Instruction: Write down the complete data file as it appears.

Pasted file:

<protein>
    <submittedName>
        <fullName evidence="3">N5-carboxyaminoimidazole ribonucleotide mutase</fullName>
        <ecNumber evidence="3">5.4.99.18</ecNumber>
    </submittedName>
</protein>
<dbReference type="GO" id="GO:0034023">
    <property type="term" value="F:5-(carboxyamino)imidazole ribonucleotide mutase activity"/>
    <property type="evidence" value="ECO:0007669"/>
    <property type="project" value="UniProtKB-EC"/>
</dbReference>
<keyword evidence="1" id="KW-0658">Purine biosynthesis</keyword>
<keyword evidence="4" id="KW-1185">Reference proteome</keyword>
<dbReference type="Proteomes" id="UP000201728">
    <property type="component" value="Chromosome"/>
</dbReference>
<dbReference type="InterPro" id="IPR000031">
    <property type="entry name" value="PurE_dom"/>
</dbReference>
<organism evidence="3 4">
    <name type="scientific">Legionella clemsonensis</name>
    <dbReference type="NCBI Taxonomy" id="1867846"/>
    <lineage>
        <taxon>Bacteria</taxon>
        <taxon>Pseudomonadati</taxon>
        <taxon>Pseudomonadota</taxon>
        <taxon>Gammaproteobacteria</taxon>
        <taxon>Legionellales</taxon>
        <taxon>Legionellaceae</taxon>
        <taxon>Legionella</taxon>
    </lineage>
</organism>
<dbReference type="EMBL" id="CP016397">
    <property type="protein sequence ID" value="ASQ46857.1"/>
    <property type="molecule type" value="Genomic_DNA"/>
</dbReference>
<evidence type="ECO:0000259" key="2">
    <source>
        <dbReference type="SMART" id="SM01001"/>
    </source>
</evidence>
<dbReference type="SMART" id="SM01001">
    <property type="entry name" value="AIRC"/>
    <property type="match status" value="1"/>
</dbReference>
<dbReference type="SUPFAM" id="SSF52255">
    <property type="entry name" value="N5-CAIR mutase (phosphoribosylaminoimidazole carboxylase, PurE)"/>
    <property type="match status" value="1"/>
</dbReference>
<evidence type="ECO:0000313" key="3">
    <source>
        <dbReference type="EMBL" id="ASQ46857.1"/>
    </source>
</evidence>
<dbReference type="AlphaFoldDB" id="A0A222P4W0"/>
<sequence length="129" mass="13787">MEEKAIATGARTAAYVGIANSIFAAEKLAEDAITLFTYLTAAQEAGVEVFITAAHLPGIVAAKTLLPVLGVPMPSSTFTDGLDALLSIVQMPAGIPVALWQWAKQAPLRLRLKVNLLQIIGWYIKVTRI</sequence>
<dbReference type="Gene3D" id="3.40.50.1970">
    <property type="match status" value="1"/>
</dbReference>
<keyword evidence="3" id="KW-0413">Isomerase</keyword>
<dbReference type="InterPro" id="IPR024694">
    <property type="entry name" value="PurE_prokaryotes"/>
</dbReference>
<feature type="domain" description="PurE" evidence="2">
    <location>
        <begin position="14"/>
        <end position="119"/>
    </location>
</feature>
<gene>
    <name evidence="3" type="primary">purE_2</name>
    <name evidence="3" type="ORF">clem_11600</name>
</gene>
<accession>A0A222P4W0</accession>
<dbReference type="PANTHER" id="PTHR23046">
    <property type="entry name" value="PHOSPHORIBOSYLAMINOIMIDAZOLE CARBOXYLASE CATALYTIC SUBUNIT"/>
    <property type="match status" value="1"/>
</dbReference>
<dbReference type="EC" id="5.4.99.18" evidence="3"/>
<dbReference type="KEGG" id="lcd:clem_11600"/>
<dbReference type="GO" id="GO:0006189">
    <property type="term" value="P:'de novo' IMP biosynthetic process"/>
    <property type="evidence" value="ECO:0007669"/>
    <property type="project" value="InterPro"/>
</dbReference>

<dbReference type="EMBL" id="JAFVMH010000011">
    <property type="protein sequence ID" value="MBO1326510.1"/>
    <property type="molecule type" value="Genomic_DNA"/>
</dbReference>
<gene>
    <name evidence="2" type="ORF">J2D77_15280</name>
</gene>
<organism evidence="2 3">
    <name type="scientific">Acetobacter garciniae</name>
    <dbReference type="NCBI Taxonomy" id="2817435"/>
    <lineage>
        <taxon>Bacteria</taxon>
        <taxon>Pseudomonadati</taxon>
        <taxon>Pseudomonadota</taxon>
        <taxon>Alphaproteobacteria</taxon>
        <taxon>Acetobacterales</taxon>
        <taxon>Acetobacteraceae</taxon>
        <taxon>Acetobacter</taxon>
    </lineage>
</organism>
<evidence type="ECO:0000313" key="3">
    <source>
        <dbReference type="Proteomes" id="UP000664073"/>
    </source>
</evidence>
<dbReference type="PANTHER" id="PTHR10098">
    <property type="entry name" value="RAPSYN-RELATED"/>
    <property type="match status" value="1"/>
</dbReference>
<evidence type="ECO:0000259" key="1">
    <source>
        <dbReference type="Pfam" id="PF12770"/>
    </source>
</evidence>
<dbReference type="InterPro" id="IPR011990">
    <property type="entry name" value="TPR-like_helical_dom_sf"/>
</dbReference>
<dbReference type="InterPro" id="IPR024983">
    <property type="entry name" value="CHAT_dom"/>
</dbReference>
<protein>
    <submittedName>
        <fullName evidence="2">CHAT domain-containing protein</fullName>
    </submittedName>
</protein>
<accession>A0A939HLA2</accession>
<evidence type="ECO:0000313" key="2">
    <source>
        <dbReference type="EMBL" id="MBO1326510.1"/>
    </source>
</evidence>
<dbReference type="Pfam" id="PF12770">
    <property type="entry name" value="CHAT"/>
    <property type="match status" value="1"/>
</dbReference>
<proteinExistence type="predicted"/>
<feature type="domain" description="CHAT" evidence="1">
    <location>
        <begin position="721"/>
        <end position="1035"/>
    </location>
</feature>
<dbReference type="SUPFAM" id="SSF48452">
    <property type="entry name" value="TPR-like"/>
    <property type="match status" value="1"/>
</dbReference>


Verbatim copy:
<protein>
    <submittedName>
        <fullName evidence="3">N5-carboxyaminoimidazole ribonucleotide mutase</fullName>
        <ecNumber evidence="3">5.4.99.18</ecNumber>
    </submittedName>
</protein>
<dbReference type="GO" id="GO:0034023">
    <property type="term" value="F:5-(carboxyamino)imidazole ribonucleotide mutase activity"/>
    <property type="evidence" value="ECO:0007669"/>
    <property type="project" value="UniProtKB-EC"/>
</dbReference>
<keyword evidence="1" id="KW-0658">Purine biosynthesis</keyword>
<keyword evidence="4" id="KW-1185">Reference proteome</keyword>
<dbReference type="Proteomes" id="UP000201728">
    <property type="component" value="Chromosome"/>
</dbReference>
<dbReference type="InterPro" id="IPR000031">
    <property type="entry name" value="PurE_dom"/>
</dbReference>
<organism evidence="3 4">
    <name type="scientific">Legionella clemsonensis</name>
    <dbReference type="NCBI Taxonomy" id="1867846"/>
    <lineage>
        <taxon>Bacteria</taxon>
        <taxon>Pseudomonadati</taxon>
        <taxon>Pseudomonadota</taxon>
        <taxon>Gammaproteobacteria</taxon>
        <taxon>Legionellales</taxon>
        <taxon>Legionellaceae</taxon>
        <taxon>Legionella</taxon>
    </lineage>
</organism>
<dbReference type="EMBL" id="CP016397">
    <property type="protein sequence ID" value="ASQ46857.1"/>
    <property type="molecule type" value="Genomic_DNA"/>
</dbReference>
<evidence type="ECO:0000259" key="2">
    <source>
        <dbReference type="SMART" id="SM01001"/>
    </source>
</evidence>
<dbReference type="SMART" id="SM01001">
    <property type="entry name" value="AIRC"/>
    <property type="match status" value="1"/>
</dbReference>
<dbReference type="SUPFAM" id="SSF52255">
    <property type="entry name" value="N5-CAIR mutase (phosphoribosylaminoimidazole carboxylase, PurE)"/>
    <property type="match status" value="1"/>
</dbReference>
<evidence type="ECO:0000313" key="3">
    <source>
        <dbReference type="EMBL" id="ASQ46857.1"/>
    </source>
</evidence>
<dbReference type="AlphaFoldDB" id="A0A222P4W0"/>
<sequence length="129" mass="13787">MEEKAIATGARTAAYVGIANSIFAAEKLAEDAITLFTYLTAAQEAGVEVFITAAHLPGIVAAKTLLPVLGVPMPSSTFTDGLDALLSIVQMPAGIPVALWQWAKQAPLRLRLKVNLLQIIGWYIKVTRI</sequence>
<dbReference type="Gene3D" id="3.40.50.1970">
    <property type="match status" value="1"/>
</dbReference>
<keyword evidence="3" id="KW-0413">Isomerase</keyword>
<dbReference type="InterPro" id="IPR024694">
    <property type="entry name" value="PurE_prokaryotes"/>
</dbReference>
<feature type="domain" description="PurE" evidence="2">
    <location>
        <begin position="14"/>
        <end position="119"/>
    </location>
</feature>
<gene>
    <name evidence="3" type="primary">purE_2</name>
    <name evidence="3" type="ORF">clem_11600</name>
</gene>
<accession>A0A222P4W0</accession>
<dbReference type="PANTHER" id="PTHR23046">
    <property type="entry name" value="PHOSPHORIBOSYLAMINOIMIDAZOLE CARBOXYLASE CATALYTIC SUBUNIT"/>
    <property type="match status" value="1"/>
</dbReference>
<dbReference type="EC" id="5.4.99.18" evidence="3"/>
<dbReference type="KEGG" id="lcd:clem_11600"/>
<dbReference type="GO" id="GO:0006189">
    <property type="term" value="P:'de novo' IMP biosynthetic process"/>
    <property type="evidence" value="ECO:0007669"/>
    <property type="project" value="InterPro"/>
</dbReference>

<dbReference type="EMBL" id="JAFVMH010000011">
    <property type="protein sequence ID" value="MBO1326510.1"/>
    <property type="molecule type" value="Genomic_DNA"/>
</dbReference>
<gene>
    <name evidence="2" type="ORF">J2D77_15280</name>
</gene>
<organism evidence="2 3">
    <name type="scientific">Acetobacter garciniae</name>
    <dbReference type="NCBI Taxonomy" id="2817435"/>
    <lineage>
        <taxon>Bacteria</taxon>
        <taxon>Pseudomonadati</taxon>
        <taxon>Pseudomonadota</taxon>
        <taxon>Alphaproteobacteria</taxon>
        <taxon>Acetobacterales</taxon>
        <taxon>Acetobacteraceae</taxon>
        <taxon>Acetobacter</taxon>
    </lineage>
</organism>
<evidence type="ECO:0000313" key="3">
    <source>
        <dbReference type="Proteomes" id="UP000664073"/>
    </source>
</evidence>
<dbReference type="PANTHER" id="PTHR10098">
    <property type="entry name" value="RAPSYN-RELATED"/>
    <property type="match status" value="1"/>
</dbReference>
<evidence type="ECO:0000259" key="1">
    <source>
        <dbReference type="Pfam" id="PF12770"/>
    </source>
</evidence>
<dbReference type="InterPro" id="IPR011990">
    <property type="entry name" value="TPR-like_helical_dom_sf"/>
</dbReference>
<dbReference type="InterPro" id="IPR024983">
    <property type="entry name" value="CHAT_dom"/>
</dbReference>
<protein>
    <submittedName>
        <fullName evidence="2">CHAT domain-containing protein</fullName>
    </submittedName>
</protein>
<accession>A0A939HLA2</accession>
<evidence type="ECO:0000313" key="2">
    <source>
        <dbReference type="EMBL" id="MBO1326510.1"/>
    </source>
</evidence>
<dbReference type="Pfam" id="PF12770">
    <property type="entry name" value="CHAT"/>
    <property type="match status" value="1"/>
</dbReference>
<proteinExistence type="predicted"/>
<feature type="domain" description="CHAT" evidence="1">
    <location>
        <begin position="721"/>
        <end position="1035"/>
    </location>
</feature>
<dbReference type="SUPFAM" id="SSF48452">
    <property type="entry name" value="TPR-like"/>
    <property type="match status" value="1"/>
</dbReference>